Stolen (Alpha’s Claim #4) Read Online Addison Cain

Categories Genre: Alpha Male, Angst, BDSM, Dark, Dystopia, Erotic, Fantasy, Novella, Paranormal, Romance, Science Fiction Tags Authors: Series: Alpha's Claim Series by Addison Cain
Advertisement

Total pages in book: 69
Estimated words: 63982 (not accurate)
Estimated Reading Time in minutes: 320(@200wpm)___ 256(@250wpm)___ 213(@300wpm)
<<<<1231121>69
Advertisement

Read Online Books/Novels:

Stolen (Alpha's Claim #4)

Author/Writer of Book/Novel:

Addison Cain

Language:
English
ISBN/ ASIN:
B07TSLG2MK
Book Information:

>No one will take what’s his…
The Commodore stole her off the streets in broad daylight—the first Omega female discovered in Bernard Dome in generations. He took her with violence while none intervened. He broke her, swearing he’d put her back together.
Brenya Perin was ordered to submit.
Bernard Dome is the jewel of Europe, a bastion of art and culture, pleasure and decadence. But life in the city depends on the occupation chosen for you at birth. There is no subversion, no question of who rules. There is no freedom.
And there is no interference from foreign Domes… until a new threat arrives from a distant continent. Shepherd’s right hand man, Jules.
Peace has a price, a price the Commodore of Bernard Dome is willing to pay… so long as the rare Omega remains his.
***
Shepherd’s influence is on the rise. His machinations are subtle, his hands full tending to his recovering mate. Her safety is his priority, and something he’s willing to risk war to assure. Bernard Dome has what he wants, and they will all be dammed if they deny him.
Publisher's Note: The fourth book in Addison Cain's exciting, raw, and suspense-filled Omegaverse series is a Dark Romance featuring complete power exchange.
Books in Series:

Alpha's Claim Series by Addison Cain

Books by Author:

Addison Cain



Chapter 1

Bernard Dome

Mid-morning sun reflected off the glass so sharply, even squinting, Brenya’s eyes began to water. Gloved hands to the East Sector solar plate, she twisted in her rigging, searching out the perfect angle so light might distort and show hidden danger.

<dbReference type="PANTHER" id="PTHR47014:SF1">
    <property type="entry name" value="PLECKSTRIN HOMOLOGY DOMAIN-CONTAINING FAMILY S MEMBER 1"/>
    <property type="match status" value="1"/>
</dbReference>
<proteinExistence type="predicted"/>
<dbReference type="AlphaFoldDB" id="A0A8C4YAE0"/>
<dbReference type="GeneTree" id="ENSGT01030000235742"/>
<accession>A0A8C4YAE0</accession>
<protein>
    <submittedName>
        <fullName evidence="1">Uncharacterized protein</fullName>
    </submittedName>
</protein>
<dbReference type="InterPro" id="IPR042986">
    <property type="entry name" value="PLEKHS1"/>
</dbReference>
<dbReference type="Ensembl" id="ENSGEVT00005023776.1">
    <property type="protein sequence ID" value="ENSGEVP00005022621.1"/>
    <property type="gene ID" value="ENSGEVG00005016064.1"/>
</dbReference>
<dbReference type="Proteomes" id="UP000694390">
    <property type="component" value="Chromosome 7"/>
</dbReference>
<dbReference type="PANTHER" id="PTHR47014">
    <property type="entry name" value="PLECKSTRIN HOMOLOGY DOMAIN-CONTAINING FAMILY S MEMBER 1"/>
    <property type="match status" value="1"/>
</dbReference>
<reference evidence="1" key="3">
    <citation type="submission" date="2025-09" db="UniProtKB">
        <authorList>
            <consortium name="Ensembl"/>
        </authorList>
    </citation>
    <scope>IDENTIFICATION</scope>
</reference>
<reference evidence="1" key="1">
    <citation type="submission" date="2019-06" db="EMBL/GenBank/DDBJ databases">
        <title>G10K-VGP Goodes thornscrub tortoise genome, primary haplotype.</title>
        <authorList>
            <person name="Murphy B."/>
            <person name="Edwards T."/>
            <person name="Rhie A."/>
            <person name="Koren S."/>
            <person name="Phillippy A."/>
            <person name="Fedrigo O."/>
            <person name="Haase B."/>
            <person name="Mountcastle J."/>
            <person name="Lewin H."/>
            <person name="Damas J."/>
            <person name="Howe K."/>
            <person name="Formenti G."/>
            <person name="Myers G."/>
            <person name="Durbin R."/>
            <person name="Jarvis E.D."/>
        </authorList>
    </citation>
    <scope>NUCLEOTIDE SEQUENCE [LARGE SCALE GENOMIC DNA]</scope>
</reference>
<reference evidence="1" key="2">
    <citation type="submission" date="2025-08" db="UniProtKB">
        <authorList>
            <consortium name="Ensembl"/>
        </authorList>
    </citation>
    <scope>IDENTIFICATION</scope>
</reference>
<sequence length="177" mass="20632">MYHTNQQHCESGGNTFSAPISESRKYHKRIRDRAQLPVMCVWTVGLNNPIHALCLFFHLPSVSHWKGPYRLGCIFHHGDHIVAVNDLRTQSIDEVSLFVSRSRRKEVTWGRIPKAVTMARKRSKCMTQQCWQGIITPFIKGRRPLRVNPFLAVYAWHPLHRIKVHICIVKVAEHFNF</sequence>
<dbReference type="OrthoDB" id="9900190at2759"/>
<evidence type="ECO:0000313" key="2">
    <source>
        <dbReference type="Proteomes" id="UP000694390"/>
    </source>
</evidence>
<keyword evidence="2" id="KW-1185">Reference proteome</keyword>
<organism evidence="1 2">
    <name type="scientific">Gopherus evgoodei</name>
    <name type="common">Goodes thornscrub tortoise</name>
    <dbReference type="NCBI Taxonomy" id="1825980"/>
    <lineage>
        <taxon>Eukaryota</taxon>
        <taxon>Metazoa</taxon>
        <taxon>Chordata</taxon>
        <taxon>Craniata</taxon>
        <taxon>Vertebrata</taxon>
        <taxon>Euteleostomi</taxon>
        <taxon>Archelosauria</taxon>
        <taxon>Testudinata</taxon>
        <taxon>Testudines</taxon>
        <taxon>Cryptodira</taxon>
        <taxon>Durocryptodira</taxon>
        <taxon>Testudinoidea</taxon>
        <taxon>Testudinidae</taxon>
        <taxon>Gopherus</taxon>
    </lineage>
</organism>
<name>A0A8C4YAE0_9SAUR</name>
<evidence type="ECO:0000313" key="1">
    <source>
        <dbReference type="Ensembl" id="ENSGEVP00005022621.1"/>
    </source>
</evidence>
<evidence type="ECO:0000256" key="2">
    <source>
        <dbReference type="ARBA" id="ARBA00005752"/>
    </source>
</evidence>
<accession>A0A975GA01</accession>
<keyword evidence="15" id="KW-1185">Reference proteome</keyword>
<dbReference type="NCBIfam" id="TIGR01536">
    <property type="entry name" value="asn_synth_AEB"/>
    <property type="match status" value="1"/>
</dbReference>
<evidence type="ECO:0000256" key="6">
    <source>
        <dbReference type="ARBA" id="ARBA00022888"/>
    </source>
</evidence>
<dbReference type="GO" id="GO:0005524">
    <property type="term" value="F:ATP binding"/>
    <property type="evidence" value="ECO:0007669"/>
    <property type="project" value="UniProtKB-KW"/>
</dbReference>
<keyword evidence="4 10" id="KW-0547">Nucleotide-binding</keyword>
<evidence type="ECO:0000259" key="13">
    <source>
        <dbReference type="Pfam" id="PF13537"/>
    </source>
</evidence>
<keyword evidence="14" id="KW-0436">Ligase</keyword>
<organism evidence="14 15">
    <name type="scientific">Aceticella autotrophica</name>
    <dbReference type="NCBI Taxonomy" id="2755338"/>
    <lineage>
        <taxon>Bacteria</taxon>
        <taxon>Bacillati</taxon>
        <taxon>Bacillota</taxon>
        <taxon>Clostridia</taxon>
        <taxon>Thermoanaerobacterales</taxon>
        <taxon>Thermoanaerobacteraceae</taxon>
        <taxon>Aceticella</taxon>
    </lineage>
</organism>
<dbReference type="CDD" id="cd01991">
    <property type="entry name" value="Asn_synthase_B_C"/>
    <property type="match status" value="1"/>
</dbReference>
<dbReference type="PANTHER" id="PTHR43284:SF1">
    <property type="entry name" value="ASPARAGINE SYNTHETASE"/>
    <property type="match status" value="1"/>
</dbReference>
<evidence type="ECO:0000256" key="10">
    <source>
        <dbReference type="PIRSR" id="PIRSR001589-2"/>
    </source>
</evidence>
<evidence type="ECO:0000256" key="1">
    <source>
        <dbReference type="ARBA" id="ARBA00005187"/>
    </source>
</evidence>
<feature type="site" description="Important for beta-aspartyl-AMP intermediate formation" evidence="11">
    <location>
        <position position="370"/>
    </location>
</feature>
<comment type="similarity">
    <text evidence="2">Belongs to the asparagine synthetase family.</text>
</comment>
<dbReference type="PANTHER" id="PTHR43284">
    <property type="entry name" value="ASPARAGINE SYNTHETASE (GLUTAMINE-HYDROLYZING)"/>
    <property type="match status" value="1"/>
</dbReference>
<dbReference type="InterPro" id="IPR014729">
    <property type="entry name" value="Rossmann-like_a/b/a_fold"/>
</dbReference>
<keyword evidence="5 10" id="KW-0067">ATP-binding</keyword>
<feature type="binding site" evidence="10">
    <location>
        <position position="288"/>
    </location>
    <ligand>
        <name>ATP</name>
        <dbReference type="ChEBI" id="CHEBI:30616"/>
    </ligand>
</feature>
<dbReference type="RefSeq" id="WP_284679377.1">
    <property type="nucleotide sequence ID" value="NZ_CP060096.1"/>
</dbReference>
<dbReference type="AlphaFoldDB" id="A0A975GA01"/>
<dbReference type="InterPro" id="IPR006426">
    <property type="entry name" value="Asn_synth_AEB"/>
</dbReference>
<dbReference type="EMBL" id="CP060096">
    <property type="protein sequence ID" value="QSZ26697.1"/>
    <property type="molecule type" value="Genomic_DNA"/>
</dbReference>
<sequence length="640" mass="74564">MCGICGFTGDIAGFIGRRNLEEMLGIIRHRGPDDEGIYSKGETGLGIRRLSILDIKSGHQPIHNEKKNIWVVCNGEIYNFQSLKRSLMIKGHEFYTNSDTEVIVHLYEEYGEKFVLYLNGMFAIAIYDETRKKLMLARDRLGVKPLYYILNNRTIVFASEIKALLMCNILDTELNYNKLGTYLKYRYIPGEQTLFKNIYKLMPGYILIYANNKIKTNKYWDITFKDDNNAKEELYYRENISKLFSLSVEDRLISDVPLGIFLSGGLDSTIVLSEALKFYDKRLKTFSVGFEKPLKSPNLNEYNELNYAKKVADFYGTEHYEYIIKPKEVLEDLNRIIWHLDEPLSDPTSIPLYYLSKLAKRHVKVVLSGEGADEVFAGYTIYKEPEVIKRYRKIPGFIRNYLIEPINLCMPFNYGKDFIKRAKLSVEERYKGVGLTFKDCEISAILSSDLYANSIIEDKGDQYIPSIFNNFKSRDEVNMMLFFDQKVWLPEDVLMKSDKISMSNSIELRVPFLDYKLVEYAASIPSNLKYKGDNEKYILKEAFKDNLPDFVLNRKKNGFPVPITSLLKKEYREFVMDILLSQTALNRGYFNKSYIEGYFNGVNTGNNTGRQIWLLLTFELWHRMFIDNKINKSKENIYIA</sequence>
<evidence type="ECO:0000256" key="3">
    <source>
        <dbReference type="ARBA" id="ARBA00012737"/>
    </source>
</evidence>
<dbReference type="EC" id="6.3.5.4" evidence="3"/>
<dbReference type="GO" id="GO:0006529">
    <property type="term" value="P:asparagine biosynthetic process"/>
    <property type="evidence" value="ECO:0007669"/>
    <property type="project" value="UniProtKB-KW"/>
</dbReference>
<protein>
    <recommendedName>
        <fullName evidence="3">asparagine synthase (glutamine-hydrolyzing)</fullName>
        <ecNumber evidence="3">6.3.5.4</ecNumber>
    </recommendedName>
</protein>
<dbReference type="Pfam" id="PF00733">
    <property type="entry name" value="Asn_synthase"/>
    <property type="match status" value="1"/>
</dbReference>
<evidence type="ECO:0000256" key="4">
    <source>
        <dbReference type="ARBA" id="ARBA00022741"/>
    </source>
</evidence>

Right there… refraction.

Helmet flush with the damaged pane, she traced over the almost imperceptible feather-like cracks marring the clear amorphous metal.

Routine maintenance scans had misclassified why K73-2554’s solar collection was malfunctioning. It was not a wiring issue; the pane was about to shatter. Damage of this nature led to serious ruptures, evacuations of sectors, and the potential death of everyone inside.

Speaking evenly, she catalogued all she’d found to the tech team supporting her climb behind Bernard Dome’s glass. “Unit 17C to terminal. Pane K73-2554 is damaged beyond original assessment. The structure is badly cracked and will need replacing once fabrication is complete.”

There was a hiss of white noise before her tech’s radio communication came through. “Copy, unit 17C. An urgent status notation has been logged into the repair queue. You are granted clearance to patch while we wait for fabrication. Manufacturing posts a three-hour timeline.”

According to her oxygen reserves, that would give Brenya just under an hour to complete install. It would be a close call. “Roger that. Commencing emergency repair.”

A patch on fissures might postpone catastrophic failure… then again it might not. Though she could not see them, someone on the inside of that reflective glass was scrambling to install metal sheet reinforcement even as Brenya reached for the tools at her belt.